Docplexus Survey Series – #4: Evaluating the Need for Awareness about Pediatric Vaccines
According to Unicef, India leads the world in the number of births (>26 million per year). It also accounts for over one-fifth of the total child mortality. Routine immunization (RI) of infants and pregnant mothers is an important element of the Indian government’s efforts to reduce this number. The UIP (Universal Immunization Programme) introduced in 1985, aims to expand RI to protect every eligible child from vaccine-preventable diseases such as polio, measles & Japanese encephalitis. It also supports new vaccines for pentavalent, Hepatitis B and rubella.
Despite 9 million RI sessions being held every year, India still accounts for the largest number (7.4 million) of non-immunized children in the world. Over two-third of children receive late vaccinations in the country. In 2016, 37% did not receive all of the mandatory vaccines. Docplexus’ latest survey attempts to gain doctors’ perspectives on the main reasons for low vaccination rates and the most effective ways to increase them.
Aim – To assess the need for creating awareness of pediatric vaccination in India.
Survey Methodology – Pan-India online poll on Docplexus members.
Sample Size – 74 physicians. A majority of the respondents were pediatricians, followed by general practitioners, family practitioners, and infections & infectious disease specialists.
The survey revealed the following main opinions:
- The onus of polio eradication lies with the government
Doctors feel that the government’s sustained efforts to eliminate polio hold the key to maintaining India’s ‘zero-polio case’ status since 2011. About 24% of the respondents also opined that their insistence can influence parents to give OPV to their children. Close to 15 doctors reaffirmed the positive effects of celebrity endorsements on higher rate of OPV.
- There is great hesitation to vaccinate children, fear being the main reason
Most of the people who choose not to vaccinate their children do it because they fear that the vaccine will prove counter-effective, that is, it will infect the child rather that protect it. In fact, misconceptions about the vaccines’ effects were thought to be the single most important barrier to higher vaccination rates. Common myths include weakening of the immune system, pros of natural infection vis-a-vis vaccination for building immunity, serious side effects of vaccines, breastfeeding as a substitute for vaccination, etc. This signifies the pressing need for targeted campaigns to eradicate the skepticism and reiterate the immense benefits of vaccines. Doctors also considered the lack of education and immunization costs to be the other main obstacles to higher vaccination.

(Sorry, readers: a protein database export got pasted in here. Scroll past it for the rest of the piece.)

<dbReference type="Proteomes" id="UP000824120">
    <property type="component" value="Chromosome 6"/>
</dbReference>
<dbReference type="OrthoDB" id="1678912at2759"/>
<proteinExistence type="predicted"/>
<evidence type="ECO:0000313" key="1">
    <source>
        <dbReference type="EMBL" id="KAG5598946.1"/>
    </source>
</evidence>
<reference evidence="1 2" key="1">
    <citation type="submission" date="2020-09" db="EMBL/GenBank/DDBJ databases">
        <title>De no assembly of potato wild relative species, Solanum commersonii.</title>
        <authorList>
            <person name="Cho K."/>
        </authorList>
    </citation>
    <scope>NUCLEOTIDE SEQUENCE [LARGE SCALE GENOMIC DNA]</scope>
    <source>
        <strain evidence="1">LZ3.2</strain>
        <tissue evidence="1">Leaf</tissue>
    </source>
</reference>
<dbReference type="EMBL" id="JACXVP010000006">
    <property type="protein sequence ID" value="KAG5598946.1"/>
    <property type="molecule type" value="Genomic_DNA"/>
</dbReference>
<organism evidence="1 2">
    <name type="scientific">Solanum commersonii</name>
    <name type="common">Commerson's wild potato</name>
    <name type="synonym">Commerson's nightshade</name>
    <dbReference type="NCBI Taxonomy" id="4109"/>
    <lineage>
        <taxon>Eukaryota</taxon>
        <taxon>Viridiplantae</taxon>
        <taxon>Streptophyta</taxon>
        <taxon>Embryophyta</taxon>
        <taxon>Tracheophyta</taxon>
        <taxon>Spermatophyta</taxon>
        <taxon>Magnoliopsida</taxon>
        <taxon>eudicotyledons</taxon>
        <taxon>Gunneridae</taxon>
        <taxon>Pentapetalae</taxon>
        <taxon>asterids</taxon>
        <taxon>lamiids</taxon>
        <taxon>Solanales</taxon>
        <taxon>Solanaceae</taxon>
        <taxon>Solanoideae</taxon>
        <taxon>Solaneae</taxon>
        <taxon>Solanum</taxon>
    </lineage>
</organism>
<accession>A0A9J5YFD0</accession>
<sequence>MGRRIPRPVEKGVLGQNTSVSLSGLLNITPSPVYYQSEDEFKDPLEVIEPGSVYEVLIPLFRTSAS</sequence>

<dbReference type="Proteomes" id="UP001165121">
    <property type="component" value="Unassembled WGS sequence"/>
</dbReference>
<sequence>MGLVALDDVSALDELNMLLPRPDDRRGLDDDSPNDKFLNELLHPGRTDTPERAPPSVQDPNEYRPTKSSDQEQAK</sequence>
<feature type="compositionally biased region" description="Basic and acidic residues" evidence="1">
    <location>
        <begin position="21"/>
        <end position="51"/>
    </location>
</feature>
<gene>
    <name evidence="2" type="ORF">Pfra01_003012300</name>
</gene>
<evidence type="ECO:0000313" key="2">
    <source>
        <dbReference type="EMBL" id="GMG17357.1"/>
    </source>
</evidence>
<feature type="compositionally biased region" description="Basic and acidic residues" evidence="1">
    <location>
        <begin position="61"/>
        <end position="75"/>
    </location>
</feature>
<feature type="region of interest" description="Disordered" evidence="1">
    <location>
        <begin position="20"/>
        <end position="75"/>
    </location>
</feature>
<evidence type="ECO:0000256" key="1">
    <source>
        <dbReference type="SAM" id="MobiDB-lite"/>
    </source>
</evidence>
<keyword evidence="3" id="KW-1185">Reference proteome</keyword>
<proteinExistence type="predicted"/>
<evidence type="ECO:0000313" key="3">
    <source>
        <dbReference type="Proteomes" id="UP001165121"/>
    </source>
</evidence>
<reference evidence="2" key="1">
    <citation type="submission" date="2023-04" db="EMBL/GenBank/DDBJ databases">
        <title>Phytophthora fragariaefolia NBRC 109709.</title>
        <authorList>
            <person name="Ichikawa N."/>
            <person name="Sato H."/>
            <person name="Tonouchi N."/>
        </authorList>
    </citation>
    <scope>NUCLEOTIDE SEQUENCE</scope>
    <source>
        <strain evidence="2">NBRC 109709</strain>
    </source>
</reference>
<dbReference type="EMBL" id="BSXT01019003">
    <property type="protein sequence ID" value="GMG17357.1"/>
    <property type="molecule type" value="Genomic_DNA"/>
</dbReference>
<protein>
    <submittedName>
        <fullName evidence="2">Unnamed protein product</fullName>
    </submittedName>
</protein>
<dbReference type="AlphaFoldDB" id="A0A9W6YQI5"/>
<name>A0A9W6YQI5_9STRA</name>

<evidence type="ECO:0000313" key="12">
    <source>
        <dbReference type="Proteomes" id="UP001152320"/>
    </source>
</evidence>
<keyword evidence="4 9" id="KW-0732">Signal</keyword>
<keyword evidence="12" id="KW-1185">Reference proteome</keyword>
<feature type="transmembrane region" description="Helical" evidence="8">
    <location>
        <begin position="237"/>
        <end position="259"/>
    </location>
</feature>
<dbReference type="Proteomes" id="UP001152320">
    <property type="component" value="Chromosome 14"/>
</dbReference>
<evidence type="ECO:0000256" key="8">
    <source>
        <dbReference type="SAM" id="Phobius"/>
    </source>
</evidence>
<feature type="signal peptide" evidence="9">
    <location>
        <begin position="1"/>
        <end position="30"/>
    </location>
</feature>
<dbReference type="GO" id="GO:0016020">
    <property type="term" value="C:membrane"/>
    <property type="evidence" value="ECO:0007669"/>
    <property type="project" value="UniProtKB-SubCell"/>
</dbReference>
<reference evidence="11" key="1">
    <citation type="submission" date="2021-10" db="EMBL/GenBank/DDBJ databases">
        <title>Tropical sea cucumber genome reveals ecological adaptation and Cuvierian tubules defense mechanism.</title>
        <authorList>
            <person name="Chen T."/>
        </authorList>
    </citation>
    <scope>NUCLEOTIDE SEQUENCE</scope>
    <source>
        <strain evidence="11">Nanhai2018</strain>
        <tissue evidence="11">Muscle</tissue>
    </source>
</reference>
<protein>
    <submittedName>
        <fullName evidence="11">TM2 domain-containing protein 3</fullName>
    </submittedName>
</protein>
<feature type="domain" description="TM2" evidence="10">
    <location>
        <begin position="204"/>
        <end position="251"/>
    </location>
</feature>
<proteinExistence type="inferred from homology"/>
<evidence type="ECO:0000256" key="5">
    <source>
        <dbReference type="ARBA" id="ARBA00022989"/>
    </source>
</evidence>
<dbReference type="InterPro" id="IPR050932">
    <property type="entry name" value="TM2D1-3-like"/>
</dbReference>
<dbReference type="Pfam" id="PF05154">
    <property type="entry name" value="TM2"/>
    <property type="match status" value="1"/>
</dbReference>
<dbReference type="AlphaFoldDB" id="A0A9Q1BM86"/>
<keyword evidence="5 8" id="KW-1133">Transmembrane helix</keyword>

- Dissemination of detailed information regarding the vaccines’ benefits is of great importance
Almost 40% of the doctors felt that, on their part, they can educate people by providing them with in-depth information on the benefits of vaccines on children’s health. 22% claimed that information leaflets/brochures in clinics and a push towards better national immunization programs will make a positive difference.
- Several other vaccines should be made mandatory
Only 6 doctors felt that optional vaccines for diseases like Inactivated Polio Vaccine (IPV), Influenza, Rotavirus and Pneumococcal Conjugate should not be added to the compulsory list. All the other respondents voted equally for each of the above-mentioned vaccines to be made mandatory.
It is obvious that clinicians vouch for vaccinations as a great cost-effective mechanism to control and prevent life-threatening infectious diseases. They believe that dedicated efforts to spread awareness will ensure that even the most hard-to-reach and poor population gets immunized.
Coming Up – Survey on Management of Invasive Fungal Infections
Survey #1: What Doctors feel about Antibiotics Misuse